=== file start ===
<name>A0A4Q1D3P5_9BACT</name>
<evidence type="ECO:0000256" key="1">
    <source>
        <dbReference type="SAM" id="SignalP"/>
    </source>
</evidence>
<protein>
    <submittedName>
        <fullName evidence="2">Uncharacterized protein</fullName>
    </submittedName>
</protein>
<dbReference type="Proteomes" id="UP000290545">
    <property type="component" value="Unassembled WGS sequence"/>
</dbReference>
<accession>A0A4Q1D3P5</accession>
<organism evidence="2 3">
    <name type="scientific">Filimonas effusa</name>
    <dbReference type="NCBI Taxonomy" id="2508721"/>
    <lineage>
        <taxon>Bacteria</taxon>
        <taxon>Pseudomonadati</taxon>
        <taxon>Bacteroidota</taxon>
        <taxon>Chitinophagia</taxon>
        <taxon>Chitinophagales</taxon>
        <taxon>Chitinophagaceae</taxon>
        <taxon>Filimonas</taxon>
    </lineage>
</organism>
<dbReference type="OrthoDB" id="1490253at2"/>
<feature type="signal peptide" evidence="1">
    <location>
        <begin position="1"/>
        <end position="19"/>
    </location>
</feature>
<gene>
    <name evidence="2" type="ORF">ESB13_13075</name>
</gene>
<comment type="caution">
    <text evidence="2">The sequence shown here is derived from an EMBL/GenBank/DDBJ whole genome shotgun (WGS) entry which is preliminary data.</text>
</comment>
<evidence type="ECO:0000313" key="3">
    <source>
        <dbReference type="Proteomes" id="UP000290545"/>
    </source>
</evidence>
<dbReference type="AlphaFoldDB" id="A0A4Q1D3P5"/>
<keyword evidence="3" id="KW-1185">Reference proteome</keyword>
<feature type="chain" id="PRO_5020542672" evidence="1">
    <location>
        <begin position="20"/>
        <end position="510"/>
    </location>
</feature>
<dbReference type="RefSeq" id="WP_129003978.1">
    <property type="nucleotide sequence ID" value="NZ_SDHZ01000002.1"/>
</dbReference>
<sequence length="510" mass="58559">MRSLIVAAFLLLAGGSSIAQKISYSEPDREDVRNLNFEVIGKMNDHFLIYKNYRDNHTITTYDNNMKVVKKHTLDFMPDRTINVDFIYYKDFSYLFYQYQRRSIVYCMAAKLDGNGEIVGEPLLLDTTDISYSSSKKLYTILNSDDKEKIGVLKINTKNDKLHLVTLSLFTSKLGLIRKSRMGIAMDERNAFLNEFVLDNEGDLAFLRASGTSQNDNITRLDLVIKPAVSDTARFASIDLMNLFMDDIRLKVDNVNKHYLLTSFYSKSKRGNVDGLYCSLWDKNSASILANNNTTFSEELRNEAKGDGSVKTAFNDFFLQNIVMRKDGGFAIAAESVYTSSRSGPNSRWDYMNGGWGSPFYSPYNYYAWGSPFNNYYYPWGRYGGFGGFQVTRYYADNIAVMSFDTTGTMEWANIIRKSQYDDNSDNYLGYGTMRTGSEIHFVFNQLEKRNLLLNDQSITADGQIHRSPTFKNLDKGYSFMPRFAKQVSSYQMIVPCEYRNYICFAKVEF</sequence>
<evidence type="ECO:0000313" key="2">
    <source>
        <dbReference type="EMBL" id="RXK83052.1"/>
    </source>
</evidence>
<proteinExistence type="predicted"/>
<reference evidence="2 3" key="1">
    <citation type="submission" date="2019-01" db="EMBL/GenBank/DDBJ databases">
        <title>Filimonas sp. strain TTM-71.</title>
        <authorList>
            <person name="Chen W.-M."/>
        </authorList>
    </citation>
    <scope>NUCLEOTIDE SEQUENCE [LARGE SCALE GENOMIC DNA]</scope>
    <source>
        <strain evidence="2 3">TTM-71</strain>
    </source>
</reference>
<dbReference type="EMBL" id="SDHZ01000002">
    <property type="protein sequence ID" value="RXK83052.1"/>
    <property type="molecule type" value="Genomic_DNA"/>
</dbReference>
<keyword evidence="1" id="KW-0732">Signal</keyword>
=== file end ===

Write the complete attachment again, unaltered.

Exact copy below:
<name>A0A4Q1D3P5_9BACT</name>
<evidence type="ECO:0000256" key="1">
    <source>
        <dbReference type="SAM" id="SignalP"/>
    </source>
</evidence>
<protein>
    <submittedName>
        <fullName evidence="2">Uncharacterized protein</fullName>
    </submittedName>
</protein>
<dbReference type="Proteomes" id="UP000290545">
    <property type="component" value="Unassembled WGS sequence"/>
</dbReference>
<accession>A0A4Q1D3P5</accession>
<organism evidence="2 3">
    <name type="scientific">Filimonas effusa</name>
    <dbReference type="NCBI Taxonomy" id="2508721"/>
    <lineage>
        <taxon>Bacteria</taxon>
        <taxon>Pseudomonadati</taxon>
        <taxon>Bacteroidota</taxon>
        <taxon>Chitinophagia</taxon>
        <taxon>Chitinophagales</taxon>
        <taxon>Chitinophagaceae</taxon>
        <taxon>Filimonas</taxon>
    </lineage>
</organism>
<dbReference type="OrthoDB" id="1490253at2"/>
<feature type="signal peptide" evidence="1">
    <location>
        <begin position="1"/>
        <end position="19"/>
    </location>
</feature>
<gene>
    <name evidence="2" type="ORF">ESB13_13075</name>
</gene>
<comment type="caution">
    <text evidence="2">The sequence shown here is derived from an EMBL/GenBank/DDBJ whole genome shotgun (WGS) entry which is preliminary data.</text>
</comment>
<evidence type="ECO:0000313" key="3">
    <source>
        <dbReference type="Proteomes" id="UP000290545"/>
    </source>
</evidence>
<dbReference type="AlphaFoldDB" id="A0A4Q1D3P5"/>
<keyword evidence="3" id="KW-1185">Reference proteome</keyword>
<feature type="chain" id="PRO_5020542672" evidence="1">
    <location>
        <begin position="20"/>
        <end position="510"/>
    </location>
</feature>
<dbReference type="RefSeq" id="WP_129003978.1">
    <property type="nucleotide sequence ID" value="NZ_SDHZ01000002.1"/>
</dbReference>
<sequence length="510" mass="58559">MRSLIVAAFLLLAGGSSIAQKISYSEPDREDVRNLNFEVIGKMNDHFLIYKNYRDNHTITTYDNNMKVVKKHTLDFMPDRTINVDFIYYKDFSYLFYQYQRRSIVYCMAAKLDGNGEIVGEPLLLDTTDISYSSSKKLYTILNSDDKEKIGVLKINTKNDKLHLVTLSLFTSKLGLIRKSRMGIAMDERNAFLNEFVLDNEGDLAFLRASGTSQNDNITRLDLVIKPAVSDTARFASIDLMNLFMDDIRLKVDNVNKHYLLTSFYSKSKRGNVDGLYCSLWDKNSASILANNNTTFSEELRNEAKGDGSVKTAFNDFFLQNIVMRKDGGFAIAAESVYTSSRSGPNSRWDYMNGGWGSPFYSPYNYYAWGSPFNNYYYPWGRYGGFGGFQVTRYYADNIAVMSFDTTGTMEWANIIRKSQYDDNSDNYLGYGTMRTGSEIHFVFNQLEKRNLLLNDQSITADGQIHRSPTFKNLDKGYSFMPRFAKQVSSYQMIVPCEYRNYICFAKVEF</sequence>
<evidence type="ECO:0000313" key="2">
    <source>
        <dbReference type="EMBL" id="RXK83052.1"/>
    </source>
</evidence>
<proteinExistence type="predicted"/>
<reference evidence="2 3" key="1">
    <citation type="submission" date="2019-01" db="EMBL/GenBank/DDBJ databases">
        <title>Filimonas sp. strain TTM-71.</title>
        <authorList>
            <person name="Chen W.-M."/>
        </authorList>
    </citation>
    <scope>NUCLEOTIDE SEQUENCE [LARGE SCALE GENOMIC DNA]</scope>
    <source>
        <strain evidence="2 3">TTM-71</strain>
    </source>
</reference>
<dbReference type="EMBL" id="SDHZ01000002">
    <property type="protein sequence ID" value="RXK83052.1"/>
    <property type="molecule type" value="Genomic_DNA"/>
</dbReference>
<keyword evidence="1" id="KW-0732">Signal</keyword>